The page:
I didn’t make mud pies anymore. Not for a long time or not for what seemed, at that age, like a long time. Probably it was only a week or two. And then I went to nursery school and then my parents broke up and then we moved and I started grade school. All that was a long time ago. But it stayed with me.

I felt as a child rolling out mud crusts much as I feel now, wearing an apron in my kitchen, that making a pie I’m handmaiden to a miracle. I will begin, let’s say, with pale green and ruby rhubarb stalks, sour red pie cherries, Macintosh apples, butter, sugar, flour, salt, and shortening. I peel the coarse strings off the outer blade of rhubarb, I pit cherries, peel and core apples. I spoon the raw fruit into the bottom pie shell, daub the fruit with chunks of butter, I dribble sugar and strew flour, the latter for thickening. I sprinkle all this with no more cinnamon than will lightly freckle the fruit. I fold the second round of pie dough in half and gently lift it onto the heaped high fruit with the fold in the pie’s center. One half of the pie’s fruit, then, is covered. Last, ever so painstakingly, I unfold this top crust across the pie’s other half and crimp edges of top and bottom crusts together. With a fork I prick the top crust in several places so that while the pie bakes steam can escape.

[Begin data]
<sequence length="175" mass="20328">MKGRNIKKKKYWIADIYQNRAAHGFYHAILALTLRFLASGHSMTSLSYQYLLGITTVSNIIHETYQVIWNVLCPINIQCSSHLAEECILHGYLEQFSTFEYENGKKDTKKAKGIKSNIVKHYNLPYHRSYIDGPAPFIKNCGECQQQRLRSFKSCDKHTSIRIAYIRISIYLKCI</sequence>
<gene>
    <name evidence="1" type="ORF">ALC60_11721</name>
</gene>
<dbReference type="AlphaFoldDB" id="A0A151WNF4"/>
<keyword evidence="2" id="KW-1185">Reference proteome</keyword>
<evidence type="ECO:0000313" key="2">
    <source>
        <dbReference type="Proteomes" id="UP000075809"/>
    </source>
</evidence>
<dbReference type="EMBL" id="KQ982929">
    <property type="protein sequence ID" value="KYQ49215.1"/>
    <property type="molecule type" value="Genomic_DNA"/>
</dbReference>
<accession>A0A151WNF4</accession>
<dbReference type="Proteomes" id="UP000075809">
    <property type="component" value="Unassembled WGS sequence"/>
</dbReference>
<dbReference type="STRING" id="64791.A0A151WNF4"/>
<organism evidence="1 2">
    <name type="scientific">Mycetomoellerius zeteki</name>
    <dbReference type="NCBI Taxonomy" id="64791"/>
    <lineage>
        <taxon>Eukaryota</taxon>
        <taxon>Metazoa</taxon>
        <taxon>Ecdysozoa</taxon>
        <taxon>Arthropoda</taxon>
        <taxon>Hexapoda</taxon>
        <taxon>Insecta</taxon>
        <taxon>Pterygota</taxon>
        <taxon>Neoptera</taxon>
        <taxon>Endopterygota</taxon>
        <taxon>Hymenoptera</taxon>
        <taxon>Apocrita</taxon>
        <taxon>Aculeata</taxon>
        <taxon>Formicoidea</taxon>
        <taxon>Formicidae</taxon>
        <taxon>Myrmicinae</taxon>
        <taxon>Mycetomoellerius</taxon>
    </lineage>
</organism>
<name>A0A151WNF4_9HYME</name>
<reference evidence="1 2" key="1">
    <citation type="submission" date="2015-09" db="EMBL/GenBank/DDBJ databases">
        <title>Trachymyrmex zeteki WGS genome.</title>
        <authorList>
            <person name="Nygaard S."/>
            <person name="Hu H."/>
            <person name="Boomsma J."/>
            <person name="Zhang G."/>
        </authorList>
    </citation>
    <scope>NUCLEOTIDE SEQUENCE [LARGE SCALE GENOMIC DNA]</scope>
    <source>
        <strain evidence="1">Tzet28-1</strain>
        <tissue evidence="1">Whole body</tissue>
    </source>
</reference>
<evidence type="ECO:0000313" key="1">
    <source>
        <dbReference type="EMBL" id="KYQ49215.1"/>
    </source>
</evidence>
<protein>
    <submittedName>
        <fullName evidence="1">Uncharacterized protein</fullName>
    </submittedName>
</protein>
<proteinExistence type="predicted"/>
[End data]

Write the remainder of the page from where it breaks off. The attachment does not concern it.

Set on a middle rack in the heated oven, a transformation that is almost sorcery begins. While I wash out the bowl, knives, dust flour off the pastry board, baking fruit’s aroma begins to perfume the house. Thirty, 40 minutes later, I will open the oven door a few inches and peer in. The oven’s radiating heat rises around the pie in waves that are indistinct, like the contour of a dream. The heat insinuates itself into the pie’s interior, creating between the sealed crusts its own steamy, primordial climate, a site (to use the French postman/philosopher Gaston Bachelard’s translated-into-English words) of “thermal sympathy” and “calorific happiness” in which apple and rhubarb and cherry cell walls break down and sugar crystals alter and butter melts.

Another half-hour, 40 minutes pass and I lean over, open the oven door. Heat rushes out onto my cheeks, reddens them. What I take out from the oven (my hands protected by thick potholders) seems precisely as did those childhood pies: born rather than made.